The emerging coronavirus (COVID-19) pandemic continues to wreak havoc in the United States and globally — on Wall Street, at industry conferences, and in sports, commerce and Hollywood
The virus has stricken more than 120,000 globally with the death toll at more than 4,300. In the U.S., more than 31 people have died and more than 1,000 have tested positive for the disease.
After weeks of insisting the show would go on, the National Association of Theatre Owners canceled CinemaCon 2020 set for March 30-April 2 in Las Vegas. There is increasing concern movie theaters should shut down as a precaution — a move already in place in Asia, Italy and other countries.
In China, 70,000 movie theaters have been closed since January and the box office is reportedly down nearly $2 billion in the first two months of the year.
Yet a recent survey from The Hollywood Reporter found that 44% of 2,200 respondents opposed the idea of movie theaters temporarily shutting down because of the virus, while 38% supported the idea.
PaleyFest, the Los Angeles confab showcasing media and TV has been postponed over the coronavirus concerns. The festival was slated to begin March 13 with a tribute to “Modern Family” at the Dolby Theatre.
“Based on the most recent news and out of an abundance of concern, we have made the difficult decision to postpone this year’s PaleyFest,” Teresa Brady, director of communications for the Paley Center for Media, said in a statement. “While we were looking forward to presenting another stellar lineup of PaleyFest events, the safety of our event participants, guests and staff is the highest priority. We are exploring options to reschedule the festival and all ticket purchases will be honored for the new dates.”
Studios have delayed releases for “No Time to Die” and “Peter Rabbit 2,” among other releases, while production on the next “Mission: Impossible” was halted in Italy.
Hulu announced it was canceling the March 12 premiere of “Little Fires Everywhere,” the limited series starring and produced by Reese Witherspoon and Kerry Washington.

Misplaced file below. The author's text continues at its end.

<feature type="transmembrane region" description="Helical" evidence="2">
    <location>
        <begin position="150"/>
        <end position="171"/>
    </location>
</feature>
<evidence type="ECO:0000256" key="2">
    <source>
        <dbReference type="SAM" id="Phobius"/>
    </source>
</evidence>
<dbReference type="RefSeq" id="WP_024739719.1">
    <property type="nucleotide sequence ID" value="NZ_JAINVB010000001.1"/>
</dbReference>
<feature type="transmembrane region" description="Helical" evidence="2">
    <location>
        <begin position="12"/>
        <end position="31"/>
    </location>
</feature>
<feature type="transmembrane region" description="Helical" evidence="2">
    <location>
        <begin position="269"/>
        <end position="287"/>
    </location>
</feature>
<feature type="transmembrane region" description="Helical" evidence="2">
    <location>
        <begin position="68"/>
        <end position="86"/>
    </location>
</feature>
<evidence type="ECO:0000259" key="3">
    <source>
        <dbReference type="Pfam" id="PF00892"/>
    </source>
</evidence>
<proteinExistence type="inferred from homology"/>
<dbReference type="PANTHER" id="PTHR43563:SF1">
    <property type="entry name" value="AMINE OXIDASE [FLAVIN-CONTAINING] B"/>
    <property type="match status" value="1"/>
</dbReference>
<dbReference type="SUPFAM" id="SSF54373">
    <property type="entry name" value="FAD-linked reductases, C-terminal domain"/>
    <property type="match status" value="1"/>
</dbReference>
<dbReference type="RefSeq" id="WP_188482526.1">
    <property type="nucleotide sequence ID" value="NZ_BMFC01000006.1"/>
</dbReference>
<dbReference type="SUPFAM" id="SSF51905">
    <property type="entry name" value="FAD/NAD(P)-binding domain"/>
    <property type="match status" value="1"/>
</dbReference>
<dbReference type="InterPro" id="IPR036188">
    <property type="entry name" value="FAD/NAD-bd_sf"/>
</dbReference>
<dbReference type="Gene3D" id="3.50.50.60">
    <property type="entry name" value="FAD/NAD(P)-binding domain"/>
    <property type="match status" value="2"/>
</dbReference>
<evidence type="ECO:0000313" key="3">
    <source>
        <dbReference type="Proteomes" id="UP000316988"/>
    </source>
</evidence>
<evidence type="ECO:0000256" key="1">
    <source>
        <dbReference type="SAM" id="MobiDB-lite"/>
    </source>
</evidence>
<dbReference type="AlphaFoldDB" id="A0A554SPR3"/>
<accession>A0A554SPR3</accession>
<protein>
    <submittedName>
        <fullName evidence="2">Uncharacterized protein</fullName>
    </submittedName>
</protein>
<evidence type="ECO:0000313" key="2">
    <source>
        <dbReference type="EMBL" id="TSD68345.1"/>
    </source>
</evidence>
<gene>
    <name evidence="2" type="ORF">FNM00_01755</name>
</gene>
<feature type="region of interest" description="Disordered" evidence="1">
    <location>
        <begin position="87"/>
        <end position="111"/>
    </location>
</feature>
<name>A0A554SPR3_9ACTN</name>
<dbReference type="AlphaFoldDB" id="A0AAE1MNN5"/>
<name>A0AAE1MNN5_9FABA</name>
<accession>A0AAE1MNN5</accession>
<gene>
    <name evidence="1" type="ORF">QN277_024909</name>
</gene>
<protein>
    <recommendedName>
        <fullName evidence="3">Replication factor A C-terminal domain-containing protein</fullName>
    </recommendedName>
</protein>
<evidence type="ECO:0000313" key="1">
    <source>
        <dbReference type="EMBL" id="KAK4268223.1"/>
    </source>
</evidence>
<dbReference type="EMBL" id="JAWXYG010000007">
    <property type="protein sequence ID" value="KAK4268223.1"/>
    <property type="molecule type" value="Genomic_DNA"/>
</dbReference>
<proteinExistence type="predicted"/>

“As you are all aware, the current state of affairs has altered the daily lives of many people, including our cast and crew,” Hulu said in a statement. ” After hearing from many of you, and out of an abundance of caution, we are canceling tomorrow’s ‘Little Fires Everywhere’ premiere screening and celebration.”
The series launches on Hulu on March 18.
Actor Tom Hanks and his wife Rita Wilson, both 63, publicly acknowledged that they had tested positive for the virus in Australia — the first high-profile celebrities to do so.
“We felt a bit tired, like we had colds, and some body aches,” Hanks said in a statement. “Rita had some chills that came and went. Slight fevers, too. To play things right, as is needed in the world right now, we were tested for the coronavirus, and were found to be positive.”
The actor said he and his wife would will be “tested, observed and isolated for as long as public health and safety requires.”
After weeks trying to downplay the issue, President Trump March 11 ordered a 30-day travel ban between the United States and Europe in an attempt to restrict flow of the virus domestically. The move was criticized by some as the virus is already in the country and spread through human contact.
The National Basketball Association suspended its season March 11 after a player on the Utah Jazz tested positive for the virus. As previously reported, the NCAA ordered that its pending national championship basketball tournament, or “March Madness,” be played in front of team officials and family members only. Some observers feel the tournament — which generates the bulk of its $900 million in revenue from broadcast television and streaming video — will now be canceled as well.
Two major entertainment shows, E3 and the NAB Show, also have been postponed.